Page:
“A cut-price version of Who Do You Think You Are? that gets only as far up the family tree as the poorhouse.” Read on for the verdict on last night’s TV.

Secrets of the Workhouse

Secrets from the Workhouse, ITV

“It was a story of very cold-hearted charity indeed, conceived to be punitive and off-putting in the hope that people would find other means of keeping body and soul together. The contemporary echoes of this attitude to the poor could hardly be avoided and, to the programme’s credit, weren’t.”
Tom Sutcliffe, The Independent

“With this kind of show it’s not mere presenting that’s required but emoting by the bucketload about people the presenters probably didn’t know and who lived a very long time ago. To be fair, this wasn’t the worst example of its kind. There were four celebrities and four very different stories which diluted the overall effect of people being forced at camera-point to get all weepy over a copy of the parish register.”
Matt Baylis, Daily Express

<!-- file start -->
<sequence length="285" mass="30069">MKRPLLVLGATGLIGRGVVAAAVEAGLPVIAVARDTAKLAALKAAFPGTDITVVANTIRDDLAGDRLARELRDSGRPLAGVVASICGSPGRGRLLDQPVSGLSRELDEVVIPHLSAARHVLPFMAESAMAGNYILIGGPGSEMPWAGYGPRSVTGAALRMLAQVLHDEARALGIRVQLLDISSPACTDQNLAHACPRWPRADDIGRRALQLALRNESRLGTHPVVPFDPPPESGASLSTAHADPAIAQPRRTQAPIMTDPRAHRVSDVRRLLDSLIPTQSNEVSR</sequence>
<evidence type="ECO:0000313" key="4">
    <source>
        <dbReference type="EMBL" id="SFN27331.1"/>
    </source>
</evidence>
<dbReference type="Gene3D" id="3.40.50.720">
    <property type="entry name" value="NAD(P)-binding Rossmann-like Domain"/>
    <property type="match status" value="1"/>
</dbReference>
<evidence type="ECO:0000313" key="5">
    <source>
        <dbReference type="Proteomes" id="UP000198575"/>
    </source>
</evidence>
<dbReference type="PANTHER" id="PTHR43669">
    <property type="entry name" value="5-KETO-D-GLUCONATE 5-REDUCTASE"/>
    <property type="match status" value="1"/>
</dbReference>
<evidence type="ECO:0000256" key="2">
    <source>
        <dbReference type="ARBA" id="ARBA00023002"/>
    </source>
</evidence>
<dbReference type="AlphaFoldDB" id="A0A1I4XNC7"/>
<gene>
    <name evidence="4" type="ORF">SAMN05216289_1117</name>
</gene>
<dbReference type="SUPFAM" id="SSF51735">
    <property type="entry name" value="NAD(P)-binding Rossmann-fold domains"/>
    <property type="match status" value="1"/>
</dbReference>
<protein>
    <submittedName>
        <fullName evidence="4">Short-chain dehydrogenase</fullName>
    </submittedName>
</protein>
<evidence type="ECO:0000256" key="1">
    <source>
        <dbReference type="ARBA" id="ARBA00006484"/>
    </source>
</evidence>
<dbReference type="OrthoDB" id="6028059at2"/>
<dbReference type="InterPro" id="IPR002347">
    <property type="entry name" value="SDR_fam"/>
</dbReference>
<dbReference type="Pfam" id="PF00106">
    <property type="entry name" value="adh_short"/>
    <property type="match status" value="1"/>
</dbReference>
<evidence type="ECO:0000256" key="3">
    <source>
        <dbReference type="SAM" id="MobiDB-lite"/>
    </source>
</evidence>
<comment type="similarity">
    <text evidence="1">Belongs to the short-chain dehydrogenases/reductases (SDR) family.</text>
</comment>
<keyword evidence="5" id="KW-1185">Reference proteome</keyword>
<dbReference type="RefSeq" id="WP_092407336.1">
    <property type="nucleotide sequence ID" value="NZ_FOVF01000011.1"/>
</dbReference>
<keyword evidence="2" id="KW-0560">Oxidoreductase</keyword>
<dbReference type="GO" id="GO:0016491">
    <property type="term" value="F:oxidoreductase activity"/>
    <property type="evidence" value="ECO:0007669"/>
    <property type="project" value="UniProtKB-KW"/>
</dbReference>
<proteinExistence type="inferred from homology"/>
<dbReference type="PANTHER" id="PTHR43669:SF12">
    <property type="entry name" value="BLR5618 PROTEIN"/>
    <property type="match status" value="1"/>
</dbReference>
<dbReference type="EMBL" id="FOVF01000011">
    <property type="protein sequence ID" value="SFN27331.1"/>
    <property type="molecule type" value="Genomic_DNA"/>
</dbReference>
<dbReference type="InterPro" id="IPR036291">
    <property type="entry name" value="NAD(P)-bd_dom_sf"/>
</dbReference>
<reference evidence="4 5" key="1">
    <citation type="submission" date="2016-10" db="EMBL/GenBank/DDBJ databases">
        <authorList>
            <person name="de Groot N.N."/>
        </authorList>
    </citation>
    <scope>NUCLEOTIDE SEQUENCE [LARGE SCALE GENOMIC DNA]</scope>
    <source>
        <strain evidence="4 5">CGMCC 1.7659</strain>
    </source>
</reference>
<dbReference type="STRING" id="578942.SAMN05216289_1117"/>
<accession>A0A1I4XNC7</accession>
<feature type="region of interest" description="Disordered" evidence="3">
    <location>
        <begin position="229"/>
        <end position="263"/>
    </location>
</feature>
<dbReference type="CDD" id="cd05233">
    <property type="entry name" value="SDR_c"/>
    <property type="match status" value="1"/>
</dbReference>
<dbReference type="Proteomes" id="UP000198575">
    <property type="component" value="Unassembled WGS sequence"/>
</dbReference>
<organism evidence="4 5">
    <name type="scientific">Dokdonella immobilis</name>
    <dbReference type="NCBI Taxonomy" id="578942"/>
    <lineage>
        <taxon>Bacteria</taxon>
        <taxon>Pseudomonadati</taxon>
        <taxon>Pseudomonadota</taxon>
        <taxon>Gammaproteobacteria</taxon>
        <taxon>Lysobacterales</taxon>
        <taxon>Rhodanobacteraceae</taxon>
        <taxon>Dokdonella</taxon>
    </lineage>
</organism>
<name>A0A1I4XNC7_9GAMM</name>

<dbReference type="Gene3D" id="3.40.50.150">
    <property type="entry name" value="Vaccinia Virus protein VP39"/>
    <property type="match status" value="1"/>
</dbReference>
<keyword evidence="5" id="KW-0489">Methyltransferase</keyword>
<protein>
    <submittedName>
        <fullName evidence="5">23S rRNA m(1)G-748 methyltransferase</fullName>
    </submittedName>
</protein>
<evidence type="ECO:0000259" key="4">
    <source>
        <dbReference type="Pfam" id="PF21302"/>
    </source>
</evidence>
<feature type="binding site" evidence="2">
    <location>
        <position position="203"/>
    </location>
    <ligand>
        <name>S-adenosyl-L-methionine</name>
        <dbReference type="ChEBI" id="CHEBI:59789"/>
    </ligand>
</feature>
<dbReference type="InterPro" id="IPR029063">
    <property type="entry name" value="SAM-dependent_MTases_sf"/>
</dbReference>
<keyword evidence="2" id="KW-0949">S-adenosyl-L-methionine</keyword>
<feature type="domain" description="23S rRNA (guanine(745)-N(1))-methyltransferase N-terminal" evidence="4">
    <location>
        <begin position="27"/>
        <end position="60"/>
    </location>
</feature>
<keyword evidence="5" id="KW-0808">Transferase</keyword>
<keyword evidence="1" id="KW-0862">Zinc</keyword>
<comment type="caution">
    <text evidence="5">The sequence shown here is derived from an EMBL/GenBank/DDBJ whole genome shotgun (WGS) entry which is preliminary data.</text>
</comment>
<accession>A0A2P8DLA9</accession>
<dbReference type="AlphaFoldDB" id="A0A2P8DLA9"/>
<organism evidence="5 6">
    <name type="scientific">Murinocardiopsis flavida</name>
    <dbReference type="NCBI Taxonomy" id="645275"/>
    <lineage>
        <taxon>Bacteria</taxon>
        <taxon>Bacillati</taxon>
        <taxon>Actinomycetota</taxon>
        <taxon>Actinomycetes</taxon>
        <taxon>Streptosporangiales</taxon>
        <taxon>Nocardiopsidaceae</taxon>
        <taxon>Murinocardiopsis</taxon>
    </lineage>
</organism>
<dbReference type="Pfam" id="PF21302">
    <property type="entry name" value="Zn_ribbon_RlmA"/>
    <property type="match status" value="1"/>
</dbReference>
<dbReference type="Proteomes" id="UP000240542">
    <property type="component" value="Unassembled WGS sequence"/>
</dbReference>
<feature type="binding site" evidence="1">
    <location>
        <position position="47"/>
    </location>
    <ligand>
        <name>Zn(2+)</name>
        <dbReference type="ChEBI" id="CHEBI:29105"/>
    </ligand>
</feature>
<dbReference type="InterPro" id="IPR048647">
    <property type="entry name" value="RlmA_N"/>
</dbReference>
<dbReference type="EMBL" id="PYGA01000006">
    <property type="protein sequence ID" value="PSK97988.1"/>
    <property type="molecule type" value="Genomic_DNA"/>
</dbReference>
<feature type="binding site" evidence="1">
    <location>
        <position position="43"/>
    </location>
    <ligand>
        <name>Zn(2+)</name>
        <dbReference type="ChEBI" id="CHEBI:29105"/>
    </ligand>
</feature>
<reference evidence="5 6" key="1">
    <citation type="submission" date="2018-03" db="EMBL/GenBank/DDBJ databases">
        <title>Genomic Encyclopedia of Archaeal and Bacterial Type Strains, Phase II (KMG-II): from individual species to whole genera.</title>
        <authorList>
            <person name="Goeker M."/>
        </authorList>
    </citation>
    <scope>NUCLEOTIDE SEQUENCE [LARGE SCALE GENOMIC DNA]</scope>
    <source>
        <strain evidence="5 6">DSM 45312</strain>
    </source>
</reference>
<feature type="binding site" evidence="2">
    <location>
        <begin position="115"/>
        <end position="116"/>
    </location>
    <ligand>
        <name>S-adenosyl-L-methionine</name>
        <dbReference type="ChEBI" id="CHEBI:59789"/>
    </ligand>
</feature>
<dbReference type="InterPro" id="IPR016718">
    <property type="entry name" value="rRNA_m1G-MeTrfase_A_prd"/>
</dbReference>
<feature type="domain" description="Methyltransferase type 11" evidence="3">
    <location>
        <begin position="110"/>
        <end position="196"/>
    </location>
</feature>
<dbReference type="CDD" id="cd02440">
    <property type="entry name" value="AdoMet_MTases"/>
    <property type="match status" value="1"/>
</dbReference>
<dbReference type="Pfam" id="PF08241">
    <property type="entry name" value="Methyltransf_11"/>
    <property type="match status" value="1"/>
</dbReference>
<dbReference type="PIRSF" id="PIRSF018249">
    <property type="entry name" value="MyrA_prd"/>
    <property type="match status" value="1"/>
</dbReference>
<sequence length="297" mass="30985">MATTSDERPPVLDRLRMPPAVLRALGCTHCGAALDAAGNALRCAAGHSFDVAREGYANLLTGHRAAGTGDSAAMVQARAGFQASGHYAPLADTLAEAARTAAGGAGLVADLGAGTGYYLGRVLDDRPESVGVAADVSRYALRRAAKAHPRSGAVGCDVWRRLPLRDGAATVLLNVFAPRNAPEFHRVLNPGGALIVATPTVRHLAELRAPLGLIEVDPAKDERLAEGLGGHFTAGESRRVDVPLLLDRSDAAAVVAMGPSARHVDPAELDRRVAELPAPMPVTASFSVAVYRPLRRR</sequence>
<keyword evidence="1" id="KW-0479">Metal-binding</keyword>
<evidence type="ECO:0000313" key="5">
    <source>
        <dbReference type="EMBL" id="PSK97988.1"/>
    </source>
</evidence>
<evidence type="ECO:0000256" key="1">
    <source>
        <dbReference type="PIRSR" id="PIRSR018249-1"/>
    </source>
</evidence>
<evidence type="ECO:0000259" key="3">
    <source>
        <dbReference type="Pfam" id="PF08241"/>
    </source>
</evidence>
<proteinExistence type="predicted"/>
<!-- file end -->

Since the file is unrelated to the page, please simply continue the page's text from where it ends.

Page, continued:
“Secrets from the Workhouse, a cut-price version of Who Do You Think You Are? that gets only as far up the family tree as the poorhouse, accidentally hit on a new format: Incense a Celeb. When grizzled actor Brian Cox learnt in Glasgow that his great-great-grandfather, an injured and bronchial labourer, had been classed as a malingerer, Cox became angry not tearful… In an otherwise averagely lachrymose programme, we witnessed a great and truthful moment.”
Andrew Billen, The Times

Love Your Garden, ITV

“It’s called Love Your Garden, but it’s basically Ground Force, with an extra layer of dogoodery. Ground Force meets the Pride of Britain awards. And Alan’s part lies somewhere between the Good Samaritan and Jesus Christ himself, spreading good will and performing miracles.”
Sam Wollaston, The Guardian

“The programme, presented by Daily Express columnist Alan Titchmash, has the bonus of offering makeover advice while changing the life (or at least the backyard) of a deserving member of the public. I don’t need to see it to feel that it’s a good thing and a far nicer thing to be on our screens than say football.”
Matt Baylis, Daily Express

Imagine: Vivian Maier – Who Took Nanny’s Pictures?, BBC1

“A strange sense of purity was one of the film’s pleasures, of a talent that strengthened itself and did its work with complete indifference to the audience or the market. Touching, ambiguous and full of arresting images, Imagine’s film was a fine tribute to Maier.”
Tom Sutcliffe, The Independent

“This was the returned arts strand on form, not sucking up to a celebrity icon but illuminating little-known genius.”
Andrew Billen, The Times